By Suresh Nair

THERE’S a long-time standing joke why India will never ever win the World Cup: Every time they get a corner (kick), they open a “mamak” stall!

No laughing matter, really, as the importance of corner-kicks, to turn these set-pieces, into goals have been under-estimated for many generations.

Look at Euro 2016, as it resumes its knockout stages in the Round of 16, from this Saturday evening. In the group stages, there were 328 corners. They had led to the distinctly unimpressive tally of seven goals, a ratio of one in every 47 taken, or just a shade over two per cent.

A very poor ratio indeed! Indeed, the absence of goals from corners is not a recent phenomenon. In last season’s English Premier League, a total of 4,107 corners brought a grand total of 141 goals, meaning just 3.4 per cent of them were converted.

Not just my favourite team, England, who haven’t scored from 26 corners so far, but from all the 23 countries. In the last decade it has become less of an attacking weapon for most coaches. Northern Ireland’s Michael O’Neill bucks the trend. In qualifying, his underdog team scored six goals from corners, representing an 11 per cent success rate, which is very high.

Instead, even the big-name continental clubs like Arsenal use a corner to keep the pressure on. Often they take it short rather than sending it over to be caught by the goalkeeper, or cleared for a breakaway which eases the pressure for the opposition and creates a counter-attacking scenario.


I remember from schoolboys days, youth coaches always drill home the good ‘ole point to treat corner kicks seriously. It’s one of the football drills that can seriously generate great dividends for your team.

I believe corner-kicks should play an important part in every team’s attacking plans. Corners have become such a crucial way of creating scoring chances that coaches explore many methods for taking the kicks.

Simple basics, if you’re a newcomer: The corner kick is taken to restart the play after the ball wholly crosses the goal line, other than within the goal mouth, after a player from the defending team touches it last. A corner kick is awarded if the ball enters the goal from a throw-in or indirect free-kick. The attacking team restarts play by placing the ball in the corner arc nearest to where it crossed the goal line.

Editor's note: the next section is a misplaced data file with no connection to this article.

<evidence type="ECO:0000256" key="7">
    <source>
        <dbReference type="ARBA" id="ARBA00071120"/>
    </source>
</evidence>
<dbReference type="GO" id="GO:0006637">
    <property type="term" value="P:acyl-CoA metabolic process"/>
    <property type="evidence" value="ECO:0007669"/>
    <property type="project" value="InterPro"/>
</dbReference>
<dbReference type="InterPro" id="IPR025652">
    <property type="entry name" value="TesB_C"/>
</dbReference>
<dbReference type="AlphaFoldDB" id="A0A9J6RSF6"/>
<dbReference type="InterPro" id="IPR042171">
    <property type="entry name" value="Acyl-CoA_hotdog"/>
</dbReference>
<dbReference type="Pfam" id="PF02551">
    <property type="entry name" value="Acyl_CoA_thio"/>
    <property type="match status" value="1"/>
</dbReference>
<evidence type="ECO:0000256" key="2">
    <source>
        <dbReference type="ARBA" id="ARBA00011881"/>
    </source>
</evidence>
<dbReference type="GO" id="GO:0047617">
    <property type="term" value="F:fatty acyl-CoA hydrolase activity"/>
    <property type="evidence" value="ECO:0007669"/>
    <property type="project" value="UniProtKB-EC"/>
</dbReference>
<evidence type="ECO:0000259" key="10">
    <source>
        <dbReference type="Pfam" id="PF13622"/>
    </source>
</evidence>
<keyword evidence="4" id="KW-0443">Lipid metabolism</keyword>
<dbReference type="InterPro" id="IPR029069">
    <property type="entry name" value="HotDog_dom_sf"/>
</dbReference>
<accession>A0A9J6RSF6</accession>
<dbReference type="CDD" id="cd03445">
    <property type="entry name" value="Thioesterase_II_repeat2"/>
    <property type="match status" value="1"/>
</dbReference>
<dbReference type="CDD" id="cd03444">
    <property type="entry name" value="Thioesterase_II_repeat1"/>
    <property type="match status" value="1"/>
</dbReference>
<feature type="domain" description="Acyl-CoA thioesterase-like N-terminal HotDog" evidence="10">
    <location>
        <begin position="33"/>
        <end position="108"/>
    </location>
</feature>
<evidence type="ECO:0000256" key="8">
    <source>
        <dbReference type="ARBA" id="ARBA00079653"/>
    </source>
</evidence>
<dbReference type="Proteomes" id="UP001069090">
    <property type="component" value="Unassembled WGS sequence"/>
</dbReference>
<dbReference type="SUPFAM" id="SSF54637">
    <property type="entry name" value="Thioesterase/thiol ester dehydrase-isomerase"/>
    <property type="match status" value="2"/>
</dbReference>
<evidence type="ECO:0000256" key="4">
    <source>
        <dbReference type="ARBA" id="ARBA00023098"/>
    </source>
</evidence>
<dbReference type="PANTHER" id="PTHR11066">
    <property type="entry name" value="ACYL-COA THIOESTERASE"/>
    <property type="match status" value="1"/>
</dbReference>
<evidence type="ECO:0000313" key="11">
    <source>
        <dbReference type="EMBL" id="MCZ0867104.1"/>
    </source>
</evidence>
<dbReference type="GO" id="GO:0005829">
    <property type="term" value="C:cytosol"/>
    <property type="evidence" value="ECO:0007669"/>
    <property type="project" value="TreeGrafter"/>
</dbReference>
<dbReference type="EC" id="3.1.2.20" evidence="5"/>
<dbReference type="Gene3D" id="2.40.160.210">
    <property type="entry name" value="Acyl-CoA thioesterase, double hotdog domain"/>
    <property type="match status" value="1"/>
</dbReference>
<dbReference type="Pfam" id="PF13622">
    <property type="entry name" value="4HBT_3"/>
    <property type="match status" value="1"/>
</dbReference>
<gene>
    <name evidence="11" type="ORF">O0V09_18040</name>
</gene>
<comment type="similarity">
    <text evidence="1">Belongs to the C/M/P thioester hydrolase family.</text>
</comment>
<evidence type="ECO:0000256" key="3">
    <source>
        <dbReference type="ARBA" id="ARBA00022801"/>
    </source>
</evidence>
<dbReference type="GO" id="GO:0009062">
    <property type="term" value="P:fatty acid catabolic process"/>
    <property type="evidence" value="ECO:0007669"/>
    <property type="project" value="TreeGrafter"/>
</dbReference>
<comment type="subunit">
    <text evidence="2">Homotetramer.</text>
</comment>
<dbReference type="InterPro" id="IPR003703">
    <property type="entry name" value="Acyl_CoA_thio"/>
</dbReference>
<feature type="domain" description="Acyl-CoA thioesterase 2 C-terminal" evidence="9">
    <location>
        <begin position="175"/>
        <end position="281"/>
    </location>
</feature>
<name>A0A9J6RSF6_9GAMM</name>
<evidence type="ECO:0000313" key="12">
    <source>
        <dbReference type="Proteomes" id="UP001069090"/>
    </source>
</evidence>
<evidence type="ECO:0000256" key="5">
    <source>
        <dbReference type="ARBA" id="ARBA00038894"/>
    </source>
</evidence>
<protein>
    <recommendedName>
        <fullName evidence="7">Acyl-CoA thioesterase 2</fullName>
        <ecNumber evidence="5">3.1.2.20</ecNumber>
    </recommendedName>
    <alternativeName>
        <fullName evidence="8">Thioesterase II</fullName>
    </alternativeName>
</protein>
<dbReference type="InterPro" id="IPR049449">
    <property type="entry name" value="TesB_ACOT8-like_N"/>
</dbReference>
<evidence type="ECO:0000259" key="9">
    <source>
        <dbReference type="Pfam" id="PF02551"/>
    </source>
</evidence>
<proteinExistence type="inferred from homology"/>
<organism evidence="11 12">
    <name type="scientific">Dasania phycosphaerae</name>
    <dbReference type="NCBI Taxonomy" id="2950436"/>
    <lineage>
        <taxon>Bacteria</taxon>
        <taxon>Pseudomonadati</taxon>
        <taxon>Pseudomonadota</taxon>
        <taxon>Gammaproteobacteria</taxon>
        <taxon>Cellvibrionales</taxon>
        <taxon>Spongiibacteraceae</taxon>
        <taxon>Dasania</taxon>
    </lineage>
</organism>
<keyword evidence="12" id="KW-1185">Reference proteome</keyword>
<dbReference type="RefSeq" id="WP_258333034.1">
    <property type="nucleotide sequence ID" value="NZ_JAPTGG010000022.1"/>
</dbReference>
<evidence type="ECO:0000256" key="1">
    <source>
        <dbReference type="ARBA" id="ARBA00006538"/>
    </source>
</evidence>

Typically, a corner taken right-footed from the right-wing and a left- footed corner from the left-wing will curl away from the goal. These kicks are called outswingers. A left-footed corner from the right-wing and a right-footed corner from the left-wing should curl towards the goal and are referred to as inswingers.

Even in modern-day football, even at Euro 2016, tactically-smart teams spend countless hours training for set pieces, both defending and attacking. This is because set pieces offer a valuable opportunity to score a goal. Of these, corner kicks provide an uncontested opportunity for the attacking team to play the ball across the goal and to execute a close range shot.

A goal scored this way can quickly change the course of a match. But, how difficult is it to score a goal from a corner kick? How many goals are actually scored this way? Surprisingly, there is not a lot of solid research on these questions. A few scattered reports give varying numbers on how many corner kicks are attempted for each goal scored.